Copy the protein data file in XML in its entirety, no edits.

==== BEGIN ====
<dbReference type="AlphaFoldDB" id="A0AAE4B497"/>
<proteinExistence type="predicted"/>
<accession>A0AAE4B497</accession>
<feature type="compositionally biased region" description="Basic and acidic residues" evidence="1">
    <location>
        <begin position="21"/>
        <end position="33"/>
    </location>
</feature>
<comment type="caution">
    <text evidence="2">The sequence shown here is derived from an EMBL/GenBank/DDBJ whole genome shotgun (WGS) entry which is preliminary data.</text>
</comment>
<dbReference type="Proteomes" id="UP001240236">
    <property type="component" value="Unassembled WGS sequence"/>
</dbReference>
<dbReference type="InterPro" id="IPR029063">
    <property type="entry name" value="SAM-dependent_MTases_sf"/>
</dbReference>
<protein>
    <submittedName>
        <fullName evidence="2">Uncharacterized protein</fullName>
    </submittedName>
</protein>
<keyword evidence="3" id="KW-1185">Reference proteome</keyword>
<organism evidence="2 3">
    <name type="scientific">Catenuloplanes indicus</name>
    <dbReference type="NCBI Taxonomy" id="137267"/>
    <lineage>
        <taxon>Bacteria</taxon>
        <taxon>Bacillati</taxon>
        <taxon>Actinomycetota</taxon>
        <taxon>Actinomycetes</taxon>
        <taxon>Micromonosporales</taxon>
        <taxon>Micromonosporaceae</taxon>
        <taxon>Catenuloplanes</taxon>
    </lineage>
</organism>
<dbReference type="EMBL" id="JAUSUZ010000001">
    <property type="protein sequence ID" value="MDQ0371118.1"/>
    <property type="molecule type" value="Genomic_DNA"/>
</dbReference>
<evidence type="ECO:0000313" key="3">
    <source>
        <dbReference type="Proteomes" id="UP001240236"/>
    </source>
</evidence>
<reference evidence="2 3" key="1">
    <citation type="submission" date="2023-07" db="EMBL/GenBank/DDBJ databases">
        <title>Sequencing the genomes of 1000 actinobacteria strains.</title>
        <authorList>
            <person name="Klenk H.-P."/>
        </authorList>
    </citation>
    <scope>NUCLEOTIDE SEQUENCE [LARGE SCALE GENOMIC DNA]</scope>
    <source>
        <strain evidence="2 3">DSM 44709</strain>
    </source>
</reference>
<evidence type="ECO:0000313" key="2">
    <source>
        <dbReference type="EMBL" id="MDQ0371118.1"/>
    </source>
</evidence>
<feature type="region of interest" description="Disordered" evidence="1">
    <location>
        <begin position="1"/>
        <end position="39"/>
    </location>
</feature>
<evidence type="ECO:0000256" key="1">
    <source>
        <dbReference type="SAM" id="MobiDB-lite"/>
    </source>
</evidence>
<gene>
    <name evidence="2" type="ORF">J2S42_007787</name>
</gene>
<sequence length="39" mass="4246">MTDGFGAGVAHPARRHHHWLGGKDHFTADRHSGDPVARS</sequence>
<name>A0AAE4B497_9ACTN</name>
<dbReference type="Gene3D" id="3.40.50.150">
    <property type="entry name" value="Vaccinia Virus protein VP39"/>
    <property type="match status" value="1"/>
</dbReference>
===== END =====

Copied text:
<dbReference type="AlphaFoldDB" id="A0AAE4B497"/>
<proteinExistence type="predicted"/>
<accession>A0AAE4B497</accession>
<feature type="compositionally biased region" description="Basic and acidic residues" evidence="1">
    <location>
        <begin position="21"/>
        <end position="33"/>
    </location>
</feature>
<comment type="caution">
    <text evidence="2">The sequence shown here is derived from an EMBL/GenBank/DDBJ whole genome shotgun (WGS) entry which is preliminary data.</text>
</comment>
<dbReference type="Proteomes" id="UP001240236">
    <property type="component" value="Unassembled WGS sequence"/>
</dbReference>
<dbReference type="InterPro" id="IPR029063">
    <property type="entry name" value="SAM-dependent_MTases_sf"/>
</dbReference>
<protein>
    <submittedName>
        <fullName evidence="2">Uncharacterized protein</fullName>
    </submittedName>
</protein>
<keyword evidence="3" id="KW-1185">Reference proteome</keyword>
<organism evidence="2 3">
    <name type="scientific">Catenuloplanes indicus</name>
    <dbReference type="NCBI Taxonomy" id="137267"/>
    <lineage>
        <taxon>Bacteria</taxon>
        <taxon>Bacillati</taxon>
        <taxon>Actinomycetota</taxon>
        <taxon>Actinomycetes</taxon>
        <taxon>Micromonosporales</taxon>
        <taxon>Micromonosporaceae</taxon>
        <taxon>Catenuloplanes</taxon>
    </lineage>
</organism>
<dbReference type="EMBL" id="JAUSUZ010000001">
    <property type="protein sequence ID" value="MDQ0371118.1"/>
    <property type="molecule type" value="Genomic_DNA"/>
</dbReference>
<evidence type="ECO:0000313" key="3">
    <source>
        <dbReference type="Proteomes" id="UP001240236"/>
    </source>
</evidence>
<reference evidence="2 3" key="1">
    <citation type="submission" date="2023-07" db="EMBL/GenBank/DDBJ databases">
        <title>Sequencing the genomes of 1000 actinobacteria strains.</title>
        <authorList>
            <person name="Klenk H.-P."/>
        </authorList>
    </citation>
    <scope>NUCLEOTIDE SEQUENCE [LARGE SCALE GENOMIC DNA]</scope>
    <source>
        <strain evidence="2 3">DSM 44709</strain>
    </source>
</reference>
<evidence type="ECO:0000313" key="2">
    <source>
        <dbReference type="EMBL" id="MDQ0371118.1"/>
    </source>
</evidence>
<feature type="region of interest" description="Disordered" evidence="1">
    <location>
        <begin position="1"/>
        <end position="39"/>
    </location>
</feature>
<evidence type="ECO:0000256" key="1">
    <source>
        <dbReference type="SAM" id="MobiDB-lite"/>
    </source>
</evidence>
<gene>
    <name evidence="2" type="ORF">J2S42_007787</name>
</gene>
<sequence length="39" mass="4246">MTDGFGAGVAHPARRHHHWLGGKDHFTADRHSGDPVARS</sequence>
<name>A0AAE4B497_9ACTN</name>
<dbReference type="Gene3D" id="3.40.50.150">
    <property type="entry name" value="Vaccinia Virus protein VP39"/>
    <property type="match status" value="1"/>
</dbReference>